"Mark Titchner's work is about belief, a recognition perhaps that the human spirit has infinite potential but is for the most part making do in a crappy world"

Titchner's work deals with the questions of identity, human nature and the unlikable aspects of our personality. He deconstructs, or destroys, our understanding of the things around us. His ideas are infectious, they began to tear away at the stability of the mind and make us question the topics he presents. But can an idea really cause irreparable damage?

What has the power to destroy the human mind?

'Does an artist have the right to turn the dead into aesthetic objects of contemplation?

Could it be the thrill of staring into the abyss from a position of comfort and safety?'
Self Portrait as Kurt Cobain; as Andy Warhol; as Myra Hindley; as Marilyn Monroe.
Douglas Gordon, 1996

Isn't it strange that a simple blonde wig can act as the identity as such polar opposite characters? That they can be summed up in such a simple way, and still be recognised?
Mark Titchner
"When the land subsumes the dead, they become the rich body of the earth, the dark matter of creation. As I walk the fields of this farm, beneath my feet shift the bones of incalculable bodies; death is the sculptor of the ravishing landscape, the terrible mother, the damp creator of life, by whom we are one day devoured."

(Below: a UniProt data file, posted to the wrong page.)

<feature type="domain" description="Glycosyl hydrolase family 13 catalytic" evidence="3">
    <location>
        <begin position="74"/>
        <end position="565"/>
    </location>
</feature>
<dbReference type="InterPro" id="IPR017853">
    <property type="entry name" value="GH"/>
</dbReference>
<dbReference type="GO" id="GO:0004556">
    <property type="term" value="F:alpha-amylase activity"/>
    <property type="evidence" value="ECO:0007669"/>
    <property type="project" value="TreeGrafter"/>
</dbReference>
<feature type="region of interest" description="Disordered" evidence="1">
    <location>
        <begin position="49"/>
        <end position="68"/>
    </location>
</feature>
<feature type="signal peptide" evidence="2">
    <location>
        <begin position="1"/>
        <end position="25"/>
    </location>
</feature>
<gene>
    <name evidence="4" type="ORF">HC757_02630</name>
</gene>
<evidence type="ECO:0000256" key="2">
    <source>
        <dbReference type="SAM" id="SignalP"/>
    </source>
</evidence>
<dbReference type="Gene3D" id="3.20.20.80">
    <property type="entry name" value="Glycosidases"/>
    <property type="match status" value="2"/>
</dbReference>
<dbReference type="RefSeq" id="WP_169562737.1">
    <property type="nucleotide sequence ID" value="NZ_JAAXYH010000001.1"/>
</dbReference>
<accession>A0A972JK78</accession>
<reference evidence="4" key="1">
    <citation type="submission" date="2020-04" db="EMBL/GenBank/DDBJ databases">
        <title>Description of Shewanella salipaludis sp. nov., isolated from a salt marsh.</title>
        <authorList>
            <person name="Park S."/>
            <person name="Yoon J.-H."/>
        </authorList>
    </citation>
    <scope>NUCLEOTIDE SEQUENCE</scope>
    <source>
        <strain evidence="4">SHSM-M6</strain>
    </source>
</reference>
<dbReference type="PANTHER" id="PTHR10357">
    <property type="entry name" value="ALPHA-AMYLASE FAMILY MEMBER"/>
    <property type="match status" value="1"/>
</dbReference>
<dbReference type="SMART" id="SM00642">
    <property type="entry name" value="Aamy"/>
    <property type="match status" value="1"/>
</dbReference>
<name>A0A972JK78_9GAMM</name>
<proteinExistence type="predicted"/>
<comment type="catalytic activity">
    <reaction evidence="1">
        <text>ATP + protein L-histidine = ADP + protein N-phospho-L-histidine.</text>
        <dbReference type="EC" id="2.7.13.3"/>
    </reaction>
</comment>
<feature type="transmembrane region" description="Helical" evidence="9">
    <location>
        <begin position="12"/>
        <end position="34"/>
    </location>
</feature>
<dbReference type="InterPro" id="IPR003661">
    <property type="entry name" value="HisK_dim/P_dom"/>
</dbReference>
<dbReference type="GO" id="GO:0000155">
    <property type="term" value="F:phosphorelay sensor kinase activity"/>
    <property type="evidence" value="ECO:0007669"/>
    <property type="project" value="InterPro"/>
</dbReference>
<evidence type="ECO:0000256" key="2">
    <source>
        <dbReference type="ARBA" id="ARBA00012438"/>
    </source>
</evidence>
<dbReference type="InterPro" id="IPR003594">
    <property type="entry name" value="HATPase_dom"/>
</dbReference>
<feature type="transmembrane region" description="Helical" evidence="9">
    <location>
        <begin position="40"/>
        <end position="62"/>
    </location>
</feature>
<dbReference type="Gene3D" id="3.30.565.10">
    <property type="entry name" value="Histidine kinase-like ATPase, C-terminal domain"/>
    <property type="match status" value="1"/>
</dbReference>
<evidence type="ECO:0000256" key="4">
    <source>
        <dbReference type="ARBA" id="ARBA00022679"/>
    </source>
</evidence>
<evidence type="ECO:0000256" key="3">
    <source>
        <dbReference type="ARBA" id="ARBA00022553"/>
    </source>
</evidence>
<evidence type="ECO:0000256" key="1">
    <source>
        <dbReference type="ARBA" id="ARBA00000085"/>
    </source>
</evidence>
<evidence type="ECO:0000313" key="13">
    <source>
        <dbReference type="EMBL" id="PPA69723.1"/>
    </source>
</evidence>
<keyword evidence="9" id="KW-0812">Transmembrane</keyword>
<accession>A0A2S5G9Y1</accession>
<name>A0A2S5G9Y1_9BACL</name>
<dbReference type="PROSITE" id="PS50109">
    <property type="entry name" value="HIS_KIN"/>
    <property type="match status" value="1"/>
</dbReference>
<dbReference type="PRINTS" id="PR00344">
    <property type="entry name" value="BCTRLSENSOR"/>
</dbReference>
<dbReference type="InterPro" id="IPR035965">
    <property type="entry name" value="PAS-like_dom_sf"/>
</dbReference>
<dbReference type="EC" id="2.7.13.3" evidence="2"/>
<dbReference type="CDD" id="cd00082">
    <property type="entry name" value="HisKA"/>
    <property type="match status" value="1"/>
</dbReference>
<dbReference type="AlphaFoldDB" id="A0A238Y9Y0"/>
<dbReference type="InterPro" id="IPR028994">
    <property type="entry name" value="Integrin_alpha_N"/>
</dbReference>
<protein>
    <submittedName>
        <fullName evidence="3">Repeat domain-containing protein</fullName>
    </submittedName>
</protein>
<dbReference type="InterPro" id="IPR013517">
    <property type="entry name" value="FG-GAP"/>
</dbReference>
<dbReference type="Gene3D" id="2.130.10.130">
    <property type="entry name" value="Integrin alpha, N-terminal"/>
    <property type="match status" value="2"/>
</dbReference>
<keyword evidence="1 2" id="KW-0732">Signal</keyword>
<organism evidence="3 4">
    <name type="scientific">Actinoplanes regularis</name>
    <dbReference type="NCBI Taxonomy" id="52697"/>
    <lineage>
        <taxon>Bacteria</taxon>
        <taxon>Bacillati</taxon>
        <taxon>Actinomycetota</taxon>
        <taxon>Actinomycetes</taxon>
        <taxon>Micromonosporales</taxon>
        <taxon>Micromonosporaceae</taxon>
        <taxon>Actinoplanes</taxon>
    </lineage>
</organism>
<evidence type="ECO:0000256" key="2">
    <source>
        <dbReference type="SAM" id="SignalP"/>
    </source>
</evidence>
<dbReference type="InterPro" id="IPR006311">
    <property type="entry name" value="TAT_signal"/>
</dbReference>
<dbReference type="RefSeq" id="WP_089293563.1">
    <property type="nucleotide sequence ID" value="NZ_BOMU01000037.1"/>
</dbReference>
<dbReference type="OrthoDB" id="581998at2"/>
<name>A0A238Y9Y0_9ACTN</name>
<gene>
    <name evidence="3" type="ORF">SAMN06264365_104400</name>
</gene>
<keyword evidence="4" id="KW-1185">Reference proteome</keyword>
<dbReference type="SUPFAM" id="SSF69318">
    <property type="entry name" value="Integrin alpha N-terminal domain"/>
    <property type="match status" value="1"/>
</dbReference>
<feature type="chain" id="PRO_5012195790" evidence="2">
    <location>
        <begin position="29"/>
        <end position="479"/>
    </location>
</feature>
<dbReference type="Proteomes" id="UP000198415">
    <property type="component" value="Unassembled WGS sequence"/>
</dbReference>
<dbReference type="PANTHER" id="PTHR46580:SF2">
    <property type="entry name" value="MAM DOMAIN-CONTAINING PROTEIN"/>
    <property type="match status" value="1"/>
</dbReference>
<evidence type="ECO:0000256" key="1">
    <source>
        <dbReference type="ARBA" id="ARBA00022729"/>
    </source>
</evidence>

Sally Mann, What Remains

The Exposed exhibition gave me a revelation regarding the woman known as the Countess of Castiglione. Who, despite my ignorance, was an important figure in the early years of photography.

"Over the next four decades she directed Pierre-Louis Pierson to help her create 700 different photographs in which she re-created the signature moments of her life for the camera. She spent a large part of her personal fortune and even went into debt to execute this project. Most of the photographs depict the Countess in her theatrical outfits, such as the Queen of Hearts dress. A number of photographs depict her in poses risqué for the era -- notably, images that expose her bare legs and feet. In these photos, her head is cropped out."

It may just be the way my mind works - but I can really see a correlation between her and Madonna. Obviously, in a way that Madonna has been influenced by this woman - I'd be interested to see if there is a connection between the Reinvention/Klein photoshoot and the work of Pierson and the Countess.

Photographs of violence produce paradoxical responses. On the one hand, the acknowledgement of the crime and confrontation with its gruesome effects is an admittance of the need for social improvement; on the other, repeated confrontation with such images may simply numb us to their shocking effects. Does photography allow us to bear witness to a victim's suffering, or does it anaesthetize us to the horror?

Part of the Exposed exhibition at the Tate Modern - it's a great collection they're showing. If you get chance, go to check it out.